Sandra Lillie is industry manager for enterprise imaging for Lexmark Healthcare.

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November 28, 2016 Readers Write No Comments

Morning Headlines 11/28/16

November 27, 2016 Headlines No Comments

Cyber security and resilience for Smart Hospitals

The European Union Agency for Network and Information Security publishes cybersecurity recommendations for healthcare executives.

Incoming Regenstrief Institute president Embi named chair-elect of AMIA board of directors

Regenstrief Institute president and CEO Peter Embi, MD is selected as the chair-elect of the board of directors of AMIA.

Governor Baker Establishes Massachusetts Digital Healthcare Council

In Massachusetts, Governor Charlie Baker creates a digital health advisory council comprised of leaders healthcare technology, insurance, medical devices, healthcare delivery, life sciences, academia, and government.

Independent doctors say hospital thwarts competition

In Vermont, local providers are complaining that UVM Medical Center operates as a monopoly, filing lawsuits against new local practices to shut down competition.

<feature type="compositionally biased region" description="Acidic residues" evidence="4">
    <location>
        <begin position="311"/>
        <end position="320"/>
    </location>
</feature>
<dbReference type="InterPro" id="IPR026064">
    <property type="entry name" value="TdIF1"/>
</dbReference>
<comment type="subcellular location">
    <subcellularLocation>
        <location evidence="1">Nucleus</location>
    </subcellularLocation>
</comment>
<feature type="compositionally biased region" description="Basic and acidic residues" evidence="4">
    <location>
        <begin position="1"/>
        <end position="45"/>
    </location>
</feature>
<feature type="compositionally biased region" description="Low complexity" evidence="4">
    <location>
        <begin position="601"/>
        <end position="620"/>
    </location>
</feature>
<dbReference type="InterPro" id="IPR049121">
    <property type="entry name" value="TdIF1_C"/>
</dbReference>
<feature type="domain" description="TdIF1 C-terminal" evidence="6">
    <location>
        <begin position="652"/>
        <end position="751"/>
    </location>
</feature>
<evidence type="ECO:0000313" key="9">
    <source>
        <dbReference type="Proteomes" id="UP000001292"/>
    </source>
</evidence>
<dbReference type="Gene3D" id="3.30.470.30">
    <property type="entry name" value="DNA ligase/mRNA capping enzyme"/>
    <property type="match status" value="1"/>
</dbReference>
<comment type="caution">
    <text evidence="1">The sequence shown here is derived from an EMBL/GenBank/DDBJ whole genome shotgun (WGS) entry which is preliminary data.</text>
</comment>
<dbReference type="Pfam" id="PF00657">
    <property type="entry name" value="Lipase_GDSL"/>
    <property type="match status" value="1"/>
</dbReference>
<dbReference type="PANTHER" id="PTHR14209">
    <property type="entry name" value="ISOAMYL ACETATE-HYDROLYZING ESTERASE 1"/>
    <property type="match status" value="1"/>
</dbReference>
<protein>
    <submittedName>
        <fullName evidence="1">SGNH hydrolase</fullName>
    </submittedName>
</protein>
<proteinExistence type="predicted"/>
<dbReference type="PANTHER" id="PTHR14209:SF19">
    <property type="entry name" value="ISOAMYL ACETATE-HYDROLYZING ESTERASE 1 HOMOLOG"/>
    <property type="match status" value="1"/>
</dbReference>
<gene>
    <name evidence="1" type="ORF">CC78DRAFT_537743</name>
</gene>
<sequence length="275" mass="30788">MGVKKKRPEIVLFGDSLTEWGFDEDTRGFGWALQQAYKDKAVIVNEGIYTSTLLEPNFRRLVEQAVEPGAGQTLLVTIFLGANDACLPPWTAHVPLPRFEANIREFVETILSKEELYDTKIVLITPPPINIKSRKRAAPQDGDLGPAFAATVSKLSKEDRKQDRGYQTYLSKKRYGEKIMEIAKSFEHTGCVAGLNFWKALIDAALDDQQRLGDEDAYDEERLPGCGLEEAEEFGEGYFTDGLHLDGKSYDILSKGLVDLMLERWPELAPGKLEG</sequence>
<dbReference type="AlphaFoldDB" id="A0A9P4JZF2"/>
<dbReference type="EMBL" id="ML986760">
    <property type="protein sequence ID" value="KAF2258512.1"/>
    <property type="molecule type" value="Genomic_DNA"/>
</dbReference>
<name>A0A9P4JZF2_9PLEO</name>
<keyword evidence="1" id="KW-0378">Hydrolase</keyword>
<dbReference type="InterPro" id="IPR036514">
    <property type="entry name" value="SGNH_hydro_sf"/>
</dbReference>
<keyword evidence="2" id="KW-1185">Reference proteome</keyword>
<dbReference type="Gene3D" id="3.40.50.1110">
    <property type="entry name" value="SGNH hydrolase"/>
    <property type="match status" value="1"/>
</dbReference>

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November 27, 2016 Headlines No Comments

Monday Morning Update 11/28/16

November 27, 2016 News No Comments

Top News

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The European Union Agency for Network and Information Security makes security recommendations for “smart hospitals” that rely on interconnected IT assets, especially those that are based on the Internet of Things, recommending that they:

  • Establish effective enterprise governance for cybsersecurity, including performing a cost-benefit analysis for IoT components, developing a BYOD and mobile device policy, and identifying how each component connects to other components or to the Internet.
  • Implement state-of-the-art security such as smart firewalls, network monitoring, intrusion detection, encryption, and authentication and authorization.
  • Publish IT security requirements for IoT components.
  • Create a community for hospitals to share security information.
  • Have an independent firm to conduct penetration testing and auditing.
  • Support the adoption of information security standards by hospitals and have hospitals certified by independent experts as meeting those standards.

HIStalk Announcements and Requests

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LinkedIn dwarfs other social media sites for professional use by poll respondents, with Twitter coming in a far-distant second. New poll to your right or here: how interested are you in health IT news from outside the US?

Thanks to the following sponsors, new and renewing, that recently supported HIStalk, HIStalk Practice, and HIStalk Connect. Click a logo for more information.